Wednesday, April 6, 2016

Nailed it

Sometimes I don't know how much I buy into therapy.  I did it for a while, because I needed to sort my shit out, but that mostly just made me realize that "my shit" was largely related to dealing with other people's shit.  I think the problem with things like therapy is that it's supposed to help you understand why you do things or feel certain things or whatever.  I over analyze everything.  I typically understand the why.  It's really the "how do I do this differently?" question I struggle to answer.  And, even after having gone to therapy, I still struggle to answer that one.  Today, though, I was scrolling through Facebook and I saw this post:

"All the highly empathetic people I know in my life have had abusive home lives, and that's because we were trained to read a situation at any given moment in our homes and learn how to react within seconds because if we didn't, and we said or did the wrong thing, we'd get yelled at or beat or hurt.

But, subconsciously always reading the mood of any atmosphere or space you're in, always being able to gauge how people feel, it's not exactly a gift.  It's exhausting.  You can't turn it off, even if you want to.  You read the situation, and if it's negative you freak out because if someone is angry at you, it's the end of the world.

We've internalized the scars from our childhood when an adult being mad at you was the worst thing that could happen, and it's been carried with us into adulthood.  It's hard to unlearn that.  So, a lot of us have mental health or anxiety issues because we also start internalizing all the energy from other people, be it positive or negative, and it can be anxiety-inducing and frustrating."

On so many levels, I know this is what goes on in my head.  I know that's why other people's moods affect me so strongly.  I know that's why I am always trying to push people to "look on the bright side" or trying to control situations and emotions in people.  Because, in the long run, it's a self preservation thing for me.  If I can control how someone else feels, I can then continue to feel ok myself because I don't have to absorb all of those negative feelings from other people.  I know that is why I freak out when I worry that someone is upset with me, or that I've done something wrong.  It's also why I sort of kick myself when I feel I've done something stupid.  Clearly I missed something, clearly I didn't do the right thing, clearly I didn't understand something and now I must over compensate and fix it.  I know all of this about myself.  This post, though.  This post sort of put it into words, which I haven't really been able to do before.  I understand, I get it, but I never know how to express it in a way that people who live outside my head would understand.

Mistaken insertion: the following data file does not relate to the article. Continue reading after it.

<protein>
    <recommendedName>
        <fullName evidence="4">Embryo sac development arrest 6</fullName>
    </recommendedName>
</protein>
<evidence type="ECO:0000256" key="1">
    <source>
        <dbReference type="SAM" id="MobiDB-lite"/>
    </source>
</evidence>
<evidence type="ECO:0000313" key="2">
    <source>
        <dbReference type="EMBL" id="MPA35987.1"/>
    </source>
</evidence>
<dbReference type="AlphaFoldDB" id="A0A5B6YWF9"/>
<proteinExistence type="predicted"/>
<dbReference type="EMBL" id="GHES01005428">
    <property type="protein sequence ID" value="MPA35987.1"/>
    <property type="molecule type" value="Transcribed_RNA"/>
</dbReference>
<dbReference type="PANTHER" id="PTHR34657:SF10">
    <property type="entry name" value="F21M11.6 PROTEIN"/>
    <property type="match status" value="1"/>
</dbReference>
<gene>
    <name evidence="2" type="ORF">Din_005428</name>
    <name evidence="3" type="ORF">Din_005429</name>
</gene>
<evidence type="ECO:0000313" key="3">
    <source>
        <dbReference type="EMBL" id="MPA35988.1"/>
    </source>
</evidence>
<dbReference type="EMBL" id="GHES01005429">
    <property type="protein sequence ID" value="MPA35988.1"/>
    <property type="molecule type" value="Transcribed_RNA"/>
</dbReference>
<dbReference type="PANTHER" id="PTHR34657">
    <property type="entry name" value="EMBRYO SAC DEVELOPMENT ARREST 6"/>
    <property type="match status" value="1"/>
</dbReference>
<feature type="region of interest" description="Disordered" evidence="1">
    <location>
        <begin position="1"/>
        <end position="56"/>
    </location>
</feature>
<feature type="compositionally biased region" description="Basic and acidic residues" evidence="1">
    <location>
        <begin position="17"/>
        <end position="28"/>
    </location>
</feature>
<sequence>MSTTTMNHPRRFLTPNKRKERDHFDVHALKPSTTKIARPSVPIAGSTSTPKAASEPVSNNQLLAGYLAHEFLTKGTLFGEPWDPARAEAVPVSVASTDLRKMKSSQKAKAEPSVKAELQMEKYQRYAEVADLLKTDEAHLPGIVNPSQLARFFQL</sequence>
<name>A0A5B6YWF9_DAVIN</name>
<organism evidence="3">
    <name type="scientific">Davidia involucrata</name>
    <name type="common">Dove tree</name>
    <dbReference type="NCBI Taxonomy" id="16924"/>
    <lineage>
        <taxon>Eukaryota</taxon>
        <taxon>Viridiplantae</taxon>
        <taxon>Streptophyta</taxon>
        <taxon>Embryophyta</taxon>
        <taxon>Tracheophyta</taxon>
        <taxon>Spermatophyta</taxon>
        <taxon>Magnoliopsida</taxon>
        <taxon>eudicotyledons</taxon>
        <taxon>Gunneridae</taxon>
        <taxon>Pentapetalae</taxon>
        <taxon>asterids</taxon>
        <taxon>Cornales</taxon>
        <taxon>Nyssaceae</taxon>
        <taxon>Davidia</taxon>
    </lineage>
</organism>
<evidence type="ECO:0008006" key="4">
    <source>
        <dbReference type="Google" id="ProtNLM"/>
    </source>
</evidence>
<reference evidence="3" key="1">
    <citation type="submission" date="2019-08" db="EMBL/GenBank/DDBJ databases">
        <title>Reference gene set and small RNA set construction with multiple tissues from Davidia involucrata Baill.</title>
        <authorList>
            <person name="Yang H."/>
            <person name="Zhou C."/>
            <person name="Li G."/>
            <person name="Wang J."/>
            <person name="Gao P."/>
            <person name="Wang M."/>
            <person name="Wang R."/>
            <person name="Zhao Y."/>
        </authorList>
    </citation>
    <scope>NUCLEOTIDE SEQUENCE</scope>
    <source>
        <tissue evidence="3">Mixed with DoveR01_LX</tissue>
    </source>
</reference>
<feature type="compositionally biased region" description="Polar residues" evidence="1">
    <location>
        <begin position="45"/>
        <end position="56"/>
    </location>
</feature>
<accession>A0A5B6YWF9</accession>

I think, sometimes, I wish other people understood this about me.  Not so that I get a pass on things, but maybe so that situations are handled with a bit more understanding than I typically receive. I don't think people necessarily get that I can feel it when things aren't going ok.  Even if everyone is acting just fine, and things appear normal, I can almost always tell when something is off.  Then I worry that I'm doing something wrong, and I trigger back to the idea of someone being mad at me or upset with me being the worst thing in the entire world, because the consequences of that are just astronomical in my past.  I start to think I should have controlled more.  I should have seen more things coming, I should have prevented more obstacles from happening.  I should have been out front to fix it.  It's a bit of a terrible cycle, and I'm still trying to figure out how to break it.  I know my husband hates it.  He hates that I'm always trying to diminish my role in situations so that I don't have to admit that I don't know the right decision or what the right answer is, so I avoid making decisions or choices on things that largely affect others.  He hates that I need him to "always be happy" because I'm always trying to push him into a better mood or I get really anxious when he gets angry about stuff, and he's always saying "People are allowed to get mad, dammit!  No one can be happy all the time!" but with me....if he's mad, I feel it.  I feel responsible, I feel upset, I feel stressed out, I feel a little mad too.  He doesn't even have to be mad at me, it's just the overall feeling when that happens that is hard for me to swallow.  His years of misery at his job weighed on me.  Perhaps not as heavily as they weighed on him, because his situation was really bad, but it was like a weight on my chest too and it was hard.

So, the universal question is how to make it all stop.  I'm not sure, honestly.  I try to ignore things.  I try to understand that someone being mad at me does not equate the end of the world, though I don't have a whole lot of examples where that hasn't been the case, I suppose understanding is only part of the journey.  But, I think that other people understanding is also a part of the journey.  If people understand why you do things, maybe they'd be less harsh in their judgement about you and that can help a lot as well.  I don't know.  I just saw the post and wanted to get my thoughts about it out of my head.


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